Affect vs. Effect

These words are tough for two reasons:

  1. Each can be a noun or a verb.
  2. Some of their uses are much more familiar than others.

Let’s break it down:


Affect: the experience of emotional states, or the manifestation of those states

I looked into the killer’s face, but he was stone cold: I couldn’t discern any affect at all.

He didn’t look happy; he had a depressive affect.

Effect: impact, result or outcome

            Did Trump’s election have an effect on you?


 Affect: influence

How did David Bowie’s music affect you?

Affect (secondary definitions): pretend to think or feel something, do something to try to earn admiration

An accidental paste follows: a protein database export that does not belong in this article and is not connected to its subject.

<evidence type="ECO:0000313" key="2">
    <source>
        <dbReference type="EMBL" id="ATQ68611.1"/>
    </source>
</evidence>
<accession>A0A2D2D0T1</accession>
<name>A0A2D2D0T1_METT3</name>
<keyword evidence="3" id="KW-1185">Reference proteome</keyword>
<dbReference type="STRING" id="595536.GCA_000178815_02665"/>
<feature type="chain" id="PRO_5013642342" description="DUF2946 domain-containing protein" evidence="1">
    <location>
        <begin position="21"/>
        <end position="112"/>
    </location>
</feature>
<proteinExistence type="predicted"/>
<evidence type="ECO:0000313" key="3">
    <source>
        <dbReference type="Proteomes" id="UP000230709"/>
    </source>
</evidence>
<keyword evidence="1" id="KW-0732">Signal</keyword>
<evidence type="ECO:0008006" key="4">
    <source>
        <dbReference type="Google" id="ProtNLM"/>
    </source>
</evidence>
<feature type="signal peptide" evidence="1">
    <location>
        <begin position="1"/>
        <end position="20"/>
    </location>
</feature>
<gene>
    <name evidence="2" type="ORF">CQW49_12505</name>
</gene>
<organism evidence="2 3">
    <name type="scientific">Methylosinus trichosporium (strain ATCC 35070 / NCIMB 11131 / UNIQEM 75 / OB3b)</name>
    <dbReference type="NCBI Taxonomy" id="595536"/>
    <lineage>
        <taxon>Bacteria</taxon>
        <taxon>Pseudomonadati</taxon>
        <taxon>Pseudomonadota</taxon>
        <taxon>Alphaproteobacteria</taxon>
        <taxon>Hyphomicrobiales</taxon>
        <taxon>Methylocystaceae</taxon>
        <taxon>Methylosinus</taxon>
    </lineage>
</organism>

Sergey Kovalev was his next-door neighbor, but he affected indifference.           

In his later years, my father affected an aristocratic accent.

Effect: make happen, bring about

            I’m running for office because I hope to effect change.*

*In this case, it wouldn’t make sense to say, “I hope to affect change.” You don’t want to influence change. (“Change” is doing fine without your influence.) You want to make change happen.